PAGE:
In my Ode system running on an Apache web server, I'm "exposing" the existence of the /documents directory by stashing HTML there for my site archive.
Normally only text files and images live in that directory, and Ode uses them to produce the HTML pages it serves out of another directory.
I'm not crazy about exposing the contents of directories that don't, for the most part, serve HTML. So I decided to disallow directory listings on my Ode site with this line in
Now my readers can see http://stevenrosenberg.net/documents/archive.html but not http://stevenrosenberg.net/documents and the entire structure under that.
Even if I do decide to move my archive file to another directory (and I am seriously thinking about doing that), it still seems like a good idea to block access to the "raw" directories in Apache.
I stopped using stand-alone mail clients about a year ago.
This week I decided to give Thunderbird another try. I'm keeping it simple this time around.
I'm using Thunderbird for a single e-mail account via IMAP. No Gmail. No shared Google Calendar. No newsgroups (yeah, I said newsgroups, which I had running in Thunderbird my last go-round)
What pushed me back to a mail client was the lack of speed in my webmail client of choice, RoundCube, with my mail provider.
So I'm keeping it simple and enjoying the speed and ease of a traditional desktop mail client.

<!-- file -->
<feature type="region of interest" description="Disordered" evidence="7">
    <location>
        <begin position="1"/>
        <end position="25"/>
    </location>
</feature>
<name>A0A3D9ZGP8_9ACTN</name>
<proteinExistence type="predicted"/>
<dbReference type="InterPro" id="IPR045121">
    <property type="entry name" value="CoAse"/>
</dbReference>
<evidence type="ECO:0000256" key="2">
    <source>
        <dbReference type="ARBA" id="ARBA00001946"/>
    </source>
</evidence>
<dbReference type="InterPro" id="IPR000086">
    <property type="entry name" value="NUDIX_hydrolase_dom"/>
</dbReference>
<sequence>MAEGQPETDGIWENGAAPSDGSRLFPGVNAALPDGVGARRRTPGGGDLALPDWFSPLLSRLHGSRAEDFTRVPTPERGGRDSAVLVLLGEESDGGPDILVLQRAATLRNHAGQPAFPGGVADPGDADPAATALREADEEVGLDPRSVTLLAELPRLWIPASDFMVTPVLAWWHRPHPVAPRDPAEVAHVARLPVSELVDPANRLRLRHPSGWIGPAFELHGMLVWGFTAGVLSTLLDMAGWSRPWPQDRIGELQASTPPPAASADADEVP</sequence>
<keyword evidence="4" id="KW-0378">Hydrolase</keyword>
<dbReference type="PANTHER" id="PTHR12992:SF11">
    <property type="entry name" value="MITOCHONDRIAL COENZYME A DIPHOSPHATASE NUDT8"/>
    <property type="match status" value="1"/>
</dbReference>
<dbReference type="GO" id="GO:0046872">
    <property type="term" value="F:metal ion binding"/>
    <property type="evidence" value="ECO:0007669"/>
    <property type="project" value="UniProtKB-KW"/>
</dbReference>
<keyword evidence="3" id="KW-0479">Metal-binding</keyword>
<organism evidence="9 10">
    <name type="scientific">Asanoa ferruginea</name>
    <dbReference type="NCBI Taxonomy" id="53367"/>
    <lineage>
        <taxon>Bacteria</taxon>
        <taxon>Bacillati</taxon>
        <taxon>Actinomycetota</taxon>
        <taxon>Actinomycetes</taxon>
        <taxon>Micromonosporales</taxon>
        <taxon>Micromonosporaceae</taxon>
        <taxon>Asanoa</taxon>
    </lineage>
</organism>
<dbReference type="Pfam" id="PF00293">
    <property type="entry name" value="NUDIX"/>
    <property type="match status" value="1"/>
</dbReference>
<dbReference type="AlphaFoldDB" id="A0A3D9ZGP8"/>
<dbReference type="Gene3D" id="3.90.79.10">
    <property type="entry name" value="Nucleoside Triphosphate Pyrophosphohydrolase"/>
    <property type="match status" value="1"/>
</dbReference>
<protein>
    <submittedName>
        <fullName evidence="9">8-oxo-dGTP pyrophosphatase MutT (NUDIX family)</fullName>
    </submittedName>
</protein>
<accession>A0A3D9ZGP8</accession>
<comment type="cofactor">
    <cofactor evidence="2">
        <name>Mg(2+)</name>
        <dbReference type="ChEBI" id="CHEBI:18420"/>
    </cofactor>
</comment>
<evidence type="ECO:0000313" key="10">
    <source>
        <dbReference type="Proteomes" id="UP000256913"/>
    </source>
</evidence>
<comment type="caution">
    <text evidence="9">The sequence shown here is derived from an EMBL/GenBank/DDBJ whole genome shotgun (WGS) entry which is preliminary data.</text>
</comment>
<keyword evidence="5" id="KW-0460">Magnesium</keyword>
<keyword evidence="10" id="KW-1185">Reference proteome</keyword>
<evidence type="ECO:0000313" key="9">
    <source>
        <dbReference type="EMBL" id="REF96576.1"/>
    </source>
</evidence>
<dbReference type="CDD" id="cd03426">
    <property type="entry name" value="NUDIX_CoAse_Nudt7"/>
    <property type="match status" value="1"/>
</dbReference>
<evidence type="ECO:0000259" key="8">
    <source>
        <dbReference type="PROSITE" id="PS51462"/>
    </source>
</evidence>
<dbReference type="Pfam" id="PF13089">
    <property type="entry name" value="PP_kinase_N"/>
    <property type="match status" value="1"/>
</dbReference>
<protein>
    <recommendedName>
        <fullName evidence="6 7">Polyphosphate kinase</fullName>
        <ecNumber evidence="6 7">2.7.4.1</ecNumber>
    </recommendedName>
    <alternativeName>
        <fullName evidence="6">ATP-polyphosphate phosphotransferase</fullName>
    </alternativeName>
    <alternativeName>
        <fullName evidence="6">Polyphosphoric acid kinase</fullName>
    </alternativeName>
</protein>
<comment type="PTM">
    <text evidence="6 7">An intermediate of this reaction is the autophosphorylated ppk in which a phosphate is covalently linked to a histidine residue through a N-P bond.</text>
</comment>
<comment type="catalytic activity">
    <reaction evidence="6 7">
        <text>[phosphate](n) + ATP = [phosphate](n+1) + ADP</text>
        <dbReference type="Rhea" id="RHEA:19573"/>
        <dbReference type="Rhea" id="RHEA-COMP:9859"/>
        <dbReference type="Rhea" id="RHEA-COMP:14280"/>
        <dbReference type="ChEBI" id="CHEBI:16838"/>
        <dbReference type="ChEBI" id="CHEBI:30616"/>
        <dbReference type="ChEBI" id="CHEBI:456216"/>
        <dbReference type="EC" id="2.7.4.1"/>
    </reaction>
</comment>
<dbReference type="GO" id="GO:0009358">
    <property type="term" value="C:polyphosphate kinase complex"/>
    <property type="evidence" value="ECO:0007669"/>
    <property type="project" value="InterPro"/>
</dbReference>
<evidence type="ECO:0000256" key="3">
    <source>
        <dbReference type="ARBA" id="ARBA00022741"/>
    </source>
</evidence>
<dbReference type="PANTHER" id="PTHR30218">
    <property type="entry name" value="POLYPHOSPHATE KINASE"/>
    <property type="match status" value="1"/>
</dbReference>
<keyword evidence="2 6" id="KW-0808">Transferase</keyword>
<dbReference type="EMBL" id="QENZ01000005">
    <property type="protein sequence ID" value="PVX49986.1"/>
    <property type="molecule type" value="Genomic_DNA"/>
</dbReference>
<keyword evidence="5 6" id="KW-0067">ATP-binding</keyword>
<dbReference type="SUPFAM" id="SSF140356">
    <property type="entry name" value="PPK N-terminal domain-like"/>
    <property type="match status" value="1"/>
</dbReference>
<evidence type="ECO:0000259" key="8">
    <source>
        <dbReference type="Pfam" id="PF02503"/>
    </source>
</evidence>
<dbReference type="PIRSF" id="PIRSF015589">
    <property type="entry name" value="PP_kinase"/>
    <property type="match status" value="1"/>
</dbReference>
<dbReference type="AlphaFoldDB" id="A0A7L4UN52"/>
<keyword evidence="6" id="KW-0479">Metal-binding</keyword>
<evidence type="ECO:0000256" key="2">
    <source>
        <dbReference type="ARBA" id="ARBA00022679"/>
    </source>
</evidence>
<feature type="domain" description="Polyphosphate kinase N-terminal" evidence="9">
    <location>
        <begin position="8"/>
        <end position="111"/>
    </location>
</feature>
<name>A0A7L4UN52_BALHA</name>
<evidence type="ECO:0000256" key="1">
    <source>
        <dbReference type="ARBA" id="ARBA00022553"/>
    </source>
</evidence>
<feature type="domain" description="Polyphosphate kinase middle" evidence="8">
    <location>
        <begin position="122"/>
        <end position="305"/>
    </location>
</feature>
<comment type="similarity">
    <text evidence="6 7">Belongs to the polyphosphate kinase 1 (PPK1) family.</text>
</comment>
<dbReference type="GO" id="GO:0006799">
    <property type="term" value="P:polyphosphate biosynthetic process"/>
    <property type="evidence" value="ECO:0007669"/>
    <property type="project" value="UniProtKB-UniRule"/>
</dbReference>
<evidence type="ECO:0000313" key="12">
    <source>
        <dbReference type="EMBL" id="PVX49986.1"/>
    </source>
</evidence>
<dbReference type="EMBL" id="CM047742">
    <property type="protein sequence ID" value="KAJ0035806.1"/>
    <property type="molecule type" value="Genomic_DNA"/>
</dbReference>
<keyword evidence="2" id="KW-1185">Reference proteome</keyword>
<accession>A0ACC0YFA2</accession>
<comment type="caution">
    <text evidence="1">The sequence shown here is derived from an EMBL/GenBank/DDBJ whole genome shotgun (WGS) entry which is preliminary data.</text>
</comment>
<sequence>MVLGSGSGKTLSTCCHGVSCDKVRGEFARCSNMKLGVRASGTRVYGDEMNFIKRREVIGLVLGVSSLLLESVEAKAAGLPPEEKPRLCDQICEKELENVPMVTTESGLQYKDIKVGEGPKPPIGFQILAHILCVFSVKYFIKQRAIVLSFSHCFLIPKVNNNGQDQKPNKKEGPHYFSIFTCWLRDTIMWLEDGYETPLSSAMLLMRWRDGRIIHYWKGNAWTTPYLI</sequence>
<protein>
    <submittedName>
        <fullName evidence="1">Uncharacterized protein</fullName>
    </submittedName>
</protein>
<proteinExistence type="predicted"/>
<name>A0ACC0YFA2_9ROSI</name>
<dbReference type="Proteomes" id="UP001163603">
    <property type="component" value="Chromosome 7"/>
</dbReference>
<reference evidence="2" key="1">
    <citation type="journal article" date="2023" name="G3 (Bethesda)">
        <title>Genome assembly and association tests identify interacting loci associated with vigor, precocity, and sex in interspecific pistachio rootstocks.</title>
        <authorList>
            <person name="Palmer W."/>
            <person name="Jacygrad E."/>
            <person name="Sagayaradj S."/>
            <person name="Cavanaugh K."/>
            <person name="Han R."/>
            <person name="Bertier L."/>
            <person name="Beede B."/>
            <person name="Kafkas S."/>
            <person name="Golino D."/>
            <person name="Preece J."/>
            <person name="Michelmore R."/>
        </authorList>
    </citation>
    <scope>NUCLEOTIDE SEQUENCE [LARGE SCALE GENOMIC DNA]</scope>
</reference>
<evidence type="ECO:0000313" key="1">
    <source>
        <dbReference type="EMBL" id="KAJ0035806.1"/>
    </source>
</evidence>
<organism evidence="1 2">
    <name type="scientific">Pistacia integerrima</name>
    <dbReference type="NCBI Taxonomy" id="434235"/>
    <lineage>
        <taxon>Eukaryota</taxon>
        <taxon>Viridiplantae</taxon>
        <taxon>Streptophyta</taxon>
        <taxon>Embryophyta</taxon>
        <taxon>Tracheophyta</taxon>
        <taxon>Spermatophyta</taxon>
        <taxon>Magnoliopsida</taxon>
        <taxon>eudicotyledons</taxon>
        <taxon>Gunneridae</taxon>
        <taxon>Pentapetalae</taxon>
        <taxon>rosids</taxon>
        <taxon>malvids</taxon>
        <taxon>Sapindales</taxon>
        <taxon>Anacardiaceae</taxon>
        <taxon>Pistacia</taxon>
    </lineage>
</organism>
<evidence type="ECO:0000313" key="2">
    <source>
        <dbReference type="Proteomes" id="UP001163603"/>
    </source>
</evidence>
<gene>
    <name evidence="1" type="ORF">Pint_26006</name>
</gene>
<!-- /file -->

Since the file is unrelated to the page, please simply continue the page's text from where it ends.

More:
Thunderbird has seen quite an update in its UI since the last time I used it, and that's enough progress for an app that has seemingly been abandoned by its parent company/foundation Mozilla.
As long as they keep it patched from a security standpoint, I don't need any new features.
I would have liked Fedora to be ahead of Debian rather than behind it, but a day's delay isn't a deal-breaker. And I could have installed the OpenSSL update from Koji early if this were a server installation.
Overall, the free-software community's response to the 'Heartbleed' bug shows the power of open development and how these projects and products are stronger through transparency and sharing.
I don't look on the OpenBSD Misc mailing list very often, but today a message from that list introduced me to Neomailbox, which offers services that include secure, encrypted e-mail and anonymous web surfing for prices that are very reasonable.
So why would you want to pay for e-mail? Well, you do get what you pay for, and while services like Gmail have a lot to offer, one of those things is Google's servers crawling the text of your mail and serving you ads based on what's in there.
And while Google is continually boosting its use of encryption, there are plenty of reasons why you might want an offshore, encrypted mail service that you actually pay for.
Did I forget to mention that Neomailbox uses OpenBSD?
Neomailbox also offers an anonymous web surfing service that uses encrypted tunneling and anonymous IP to add a whole lot of privacy and security to your daily comings and goings on the Internet.
And they do offer discounts if you get both e-mail and anonymous web, plus additional "family" discounts.
If your paranoid (or have reason to be) and don't want to run these services yourself on either home or colocated servers, Neomailbox is definitely worth a look.
I’ve been waiting for this: Hashover is a free-software project that aims to replace hosted-comments services like Disqus and those offered by Facebook and others that keep your comments in their database.
But the problem is that Disqus is a third-party service that seeks to make money off of you. And you don’t control the comments.